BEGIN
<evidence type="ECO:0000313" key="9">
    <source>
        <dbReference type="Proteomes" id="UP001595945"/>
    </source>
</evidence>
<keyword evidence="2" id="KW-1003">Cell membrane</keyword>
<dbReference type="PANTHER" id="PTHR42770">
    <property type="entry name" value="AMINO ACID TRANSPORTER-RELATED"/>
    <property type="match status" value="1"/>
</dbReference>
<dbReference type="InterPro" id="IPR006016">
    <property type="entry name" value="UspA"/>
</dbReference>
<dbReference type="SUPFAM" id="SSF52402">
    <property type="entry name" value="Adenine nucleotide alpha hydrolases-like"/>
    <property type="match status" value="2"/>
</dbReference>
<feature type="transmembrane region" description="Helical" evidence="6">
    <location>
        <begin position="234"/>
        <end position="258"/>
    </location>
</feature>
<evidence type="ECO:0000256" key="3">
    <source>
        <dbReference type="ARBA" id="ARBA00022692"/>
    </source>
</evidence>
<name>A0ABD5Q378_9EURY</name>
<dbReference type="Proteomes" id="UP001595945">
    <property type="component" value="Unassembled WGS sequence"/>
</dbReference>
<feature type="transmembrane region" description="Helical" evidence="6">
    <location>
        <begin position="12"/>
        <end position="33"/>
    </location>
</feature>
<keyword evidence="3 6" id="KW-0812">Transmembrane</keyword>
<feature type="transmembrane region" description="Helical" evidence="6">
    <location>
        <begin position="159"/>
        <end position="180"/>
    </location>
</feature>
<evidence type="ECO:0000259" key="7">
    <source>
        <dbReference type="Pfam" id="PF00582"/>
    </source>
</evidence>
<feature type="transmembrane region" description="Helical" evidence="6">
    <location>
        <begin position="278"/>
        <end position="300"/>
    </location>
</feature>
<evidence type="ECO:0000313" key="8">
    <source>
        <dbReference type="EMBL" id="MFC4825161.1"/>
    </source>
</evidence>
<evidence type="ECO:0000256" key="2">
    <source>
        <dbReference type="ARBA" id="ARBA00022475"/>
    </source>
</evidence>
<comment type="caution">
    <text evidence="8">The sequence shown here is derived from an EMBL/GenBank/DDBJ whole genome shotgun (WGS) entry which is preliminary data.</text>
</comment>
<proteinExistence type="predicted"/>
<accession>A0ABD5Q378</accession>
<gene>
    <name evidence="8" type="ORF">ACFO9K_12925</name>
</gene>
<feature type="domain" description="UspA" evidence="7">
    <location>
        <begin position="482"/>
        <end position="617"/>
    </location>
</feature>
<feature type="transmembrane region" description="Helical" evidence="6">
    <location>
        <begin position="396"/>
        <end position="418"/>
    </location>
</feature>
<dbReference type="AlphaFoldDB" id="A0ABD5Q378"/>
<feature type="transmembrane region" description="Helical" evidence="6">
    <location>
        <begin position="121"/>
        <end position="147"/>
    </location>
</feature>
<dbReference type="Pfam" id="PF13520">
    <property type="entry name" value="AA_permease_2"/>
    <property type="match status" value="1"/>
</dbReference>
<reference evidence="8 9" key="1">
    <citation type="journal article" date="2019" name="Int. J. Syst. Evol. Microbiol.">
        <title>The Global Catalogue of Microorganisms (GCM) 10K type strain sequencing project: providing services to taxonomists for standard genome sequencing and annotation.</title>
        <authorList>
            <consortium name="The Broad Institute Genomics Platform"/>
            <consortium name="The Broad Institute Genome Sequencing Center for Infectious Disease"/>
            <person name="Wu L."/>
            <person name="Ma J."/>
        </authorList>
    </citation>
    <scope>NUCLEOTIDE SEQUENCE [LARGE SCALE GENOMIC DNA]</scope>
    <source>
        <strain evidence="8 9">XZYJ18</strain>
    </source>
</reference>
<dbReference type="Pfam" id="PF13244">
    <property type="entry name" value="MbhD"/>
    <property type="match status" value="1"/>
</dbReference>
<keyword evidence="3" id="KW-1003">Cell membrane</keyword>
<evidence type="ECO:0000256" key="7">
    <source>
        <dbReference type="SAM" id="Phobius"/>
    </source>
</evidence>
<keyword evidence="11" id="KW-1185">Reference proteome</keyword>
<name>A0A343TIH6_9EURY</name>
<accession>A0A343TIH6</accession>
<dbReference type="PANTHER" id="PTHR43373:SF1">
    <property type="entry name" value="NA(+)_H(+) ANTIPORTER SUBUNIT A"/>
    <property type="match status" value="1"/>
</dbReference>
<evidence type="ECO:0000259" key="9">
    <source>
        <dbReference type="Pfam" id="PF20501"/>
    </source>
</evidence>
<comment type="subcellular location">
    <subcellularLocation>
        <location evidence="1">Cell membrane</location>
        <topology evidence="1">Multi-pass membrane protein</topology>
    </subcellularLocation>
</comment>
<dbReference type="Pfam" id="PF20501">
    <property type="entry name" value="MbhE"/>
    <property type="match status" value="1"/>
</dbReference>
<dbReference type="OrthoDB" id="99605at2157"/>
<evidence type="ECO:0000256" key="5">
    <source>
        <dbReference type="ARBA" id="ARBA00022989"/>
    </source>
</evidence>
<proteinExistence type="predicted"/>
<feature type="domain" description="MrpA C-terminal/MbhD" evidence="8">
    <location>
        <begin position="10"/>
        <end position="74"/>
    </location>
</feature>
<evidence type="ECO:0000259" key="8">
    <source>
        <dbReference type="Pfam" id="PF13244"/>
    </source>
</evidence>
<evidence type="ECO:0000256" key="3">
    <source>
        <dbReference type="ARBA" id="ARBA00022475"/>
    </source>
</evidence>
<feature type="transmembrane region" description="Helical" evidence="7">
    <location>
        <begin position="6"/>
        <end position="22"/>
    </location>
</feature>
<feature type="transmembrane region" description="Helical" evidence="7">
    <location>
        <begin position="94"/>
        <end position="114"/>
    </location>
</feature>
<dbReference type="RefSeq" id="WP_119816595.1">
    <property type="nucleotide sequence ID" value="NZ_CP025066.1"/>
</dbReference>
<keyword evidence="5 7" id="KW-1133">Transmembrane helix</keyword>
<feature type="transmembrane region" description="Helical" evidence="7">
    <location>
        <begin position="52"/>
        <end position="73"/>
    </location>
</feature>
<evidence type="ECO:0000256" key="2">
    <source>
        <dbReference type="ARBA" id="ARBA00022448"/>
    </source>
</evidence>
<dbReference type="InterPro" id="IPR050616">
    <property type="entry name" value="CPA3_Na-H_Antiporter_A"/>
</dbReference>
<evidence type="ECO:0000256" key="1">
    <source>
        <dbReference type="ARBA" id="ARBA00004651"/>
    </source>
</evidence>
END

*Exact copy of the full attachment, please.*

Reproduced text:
<evidence type="ECO:0000313" key="9">
    <source>
        <dbReference type="Proteomes" id="UP001595945"/>
    </source>
</evidence>
<keyword evidence="2" id="KW-1003">Cell membrane</keyword>
<dbReference type="PANTHER" id="PTHR42770">
    <property type="entry name" value="AMINO ACID TRANSPORTER-RELATED"/>
    <property type="match status" value="1"/>
</dbReference>
<dbReference type="InterPro" id="IPR006016">
    <property type="entry name" value="UspA"/>
</dbReference>
<dbReference type="SUPFAM" id="SSF52402">
    <property type="entry name" value="Adenine nucleotide alpha hydrolases-like"/>
    <property type="match status" value="2"/>
</dbReference>
<feature type="transmembrane region" description="Helical" evidence="6">
    <location>
        <begin position="234"/>
        <end position="258"/>
    </location>
</feature>
<evidence type="ECO:0000256" key="3">
    <source>
        <dbReference type="ARBA" id="ARBA00022692"/>
    </source>
</evidence>
<name>A0ABD5Q378_9EURY</name>
<dbReference type="Proteomes" id="UP001595945">
    <property type="component" value="Unassembled WGS sequence"/>
</dbReference>
<feature type="transmembrane region" description="Helical" evidence="6">
    <location>
        <begin position="12"/>
        <end position="33"/>
    </location>
</feature>
<keyword evidence="3 6" id="KW-0812">Transmembrane</keyword>
<feature type="transmembrane region" description="Helical" evidence="6">
    <location>
        <begin position="159"/>
        <end position="180"/>
    </location>
</feature>
<evidence type="ECO:0000259" key="7">
    <source>
        <dbReference type="Pfam" id="PF00582"/>
    </source>
</evidence>
<feature type="transmembrane region" description="Helical" evidence="6">
    <location>
        <begin position="278"/>
        <end position="300"/>
    </location>
</feature>
<evidence type="ECO:0000313" key="8">
    <source>
        <dbReference type="EMBL" id="MFC4825161.1"/>
    </source>
</evidence>
<evidence type="ECO:0000256" key="2">
    <source>
        <dbReference type="ARBA" id="ARBA00022475"/>
    </source>
</evidence>
<comment type="caution">
    <text evidence="8">The sequence shown here is derived from an EMBL/GenBank/DDBJ whole genome shotgun (WGS) entry which is preliminary data.</text>
</comment>
<proteinExistence type="predicted"/>
<accession>A0ABD5Q378</accession>
<gene>
    <name evidence="8" type="ORF">ACFO9K_12925</name>
</gene>
<feature type="domain" description="UspA" evidence="7">
    <location>
        <begin position="482"/>
        <end position="617"/>
    </location>
</feature>
<feature type="transmembrane region" description="Helical" evidence="6">
    <location>
        <begin position="396"/>
        <end position="418"/>
    </location>
</feature>
<dbReference type="AlphaFoldDB" id="A0ABD5Q378"/>
<feature type="transmembrane region" description="Helical" evidence="6">
    <location>
        <begin position="121"/>
        <end position="147"/>
    </location>
</feature>
<dbReference type="Pfam" id="PF13520">
    <property type="entry name" value="AA_permease_2"/>
    <property type="match status" value="1"/>
</dbReference>
<reference evidence="8 9" key="1">
    <citation type="journal article" date="2019" name="Int. J. Syst. Evol. Microbiol.">
        <title>The Global Catalogue of Microorganisms (GCM) 10K type strain sequencing project: providing services to taxonomists for standard genome sequencing and annotation.</title>
        <authorList>
            <consortium name="The Broad Institute Genomics Platform"/>
            <consortium name="The Broad Institute Genome Sequencing Center for Infectious Disease"/>
            <person name="Wu L."/>
            <person name="Ma J."/>
        </authorList>
    </citation>
    <scope>NUCLEOTIDE SEQUENCE [LARGE SCALE GENOMIC DNA]</scope>
    <source>
        <strain evidence="8 9">XZYJ18</strain>
    </source>
</reference>
<dbReference type="Pfam" id="PF13244">
    <property type="entry name" value="MbhD"/>
    <property type="match status" value="1"/>
</dbReference>
<keyword evidence="3" id="KW-1003">Cell membrane</keyword>
<evidence type="ECO:0000256" key="7">
    <source>
        <dbReference type="SAM" id="Phobius"/>
    </source>
</evidence>
<keyword evidence="11" id="KW-1185">Reference proteome</keyword>
<name>A0A343TIH6_9EURY</name>
<accession>A0A343TIH6</accession>
<dbReference type="PANTHER" id="PTHR43373:SF1">
    <property type="entry name" value="NA(+)_H(+) ANTIPORTER SUBUNIT A"/>
    <property type="match status" value="1"/>
</dbReference>
<evidence type="ECO:0000259" key="9">
    <source>
        <dbReference type="Pfam" id="PF20501"/>
    </source>
</evidence>
<comment type="subcellular location">
    <subcellularLocation>
        <location evidence="1">Cell membrane</location>
        <topology evidence="1">Multi-pass membrane protein</topology>
    </subcellularLocation>
</comment>
<dbReference type="Pfam" id="PF20501">
    <property type="entry name" value="MbhE"/>
    <property type="match status" value="1"/>
</dbReference>
<dbReference type="OrthoDB" id="99605at2157"/>
<evidence type="ECO:0000256" key="5">
    <source>
        <dbReference type="ARBA" id="ARBA00022989"/>
    </source>
</evidence>
<proteinExistence type="predicted"/>
<feature type="domain" description="MrpA C-terminal/MbhD" evidence="8">
    <location>
        <begin position="10"/>
        <end position="74"/>
    </location>
</feature>
<evidence type="ECO:0000259" key="8">
    <source>
        <dbReference type="Pfam" id="PF13244"/>
    </source>
</evidence>
<evidence type="ECO:0000256" key="3">
    <source>
        <dbReference type="ARBA" id="ARBA00022475"/>
    </source>
</evidence>
<feature type="transmembrane region" description="Helical" evidence="7">
    <location>
        <begin position="6"/>
        <end position="22"/>
    </location>
</feature>
<feature type="transmembrane region" description="Helical" evidence="7">
    <location>
        <begin position="94"/>
        <end position="114"/>
    </location>
</feature>
<dbReference type="RefSeq" id="WP_119816595.1">
    <property type="nucleotide sequence ID" value="NZ_CP025066.1"/>
</dbReference>
<keyword evidence="5 7" id="KW-1133">Transmembrane helix</keyword>
<feature type="transmembrane region" description="Helical" evidence="7">
    <location>
        <begin position="52"/>
        <end position="73"/>
    </location>
</feature>
<evidence type="ECO:0000256" key="2">
    <source>
        <dbReference type="ARBA" id="ARBA00022448"/>
    </source>
</evidence>
<dbReference type="InterPro" id="IPR050616">
    <property type="entry name" value="CPA3_Na-H_Antiporter_A"/>
</dbReference>
<evidence type="ECO:0000256" key="1">
    <source>
        <dbReference type="ARBA" id="ARBA00004651"/>
    </source>
</evidence>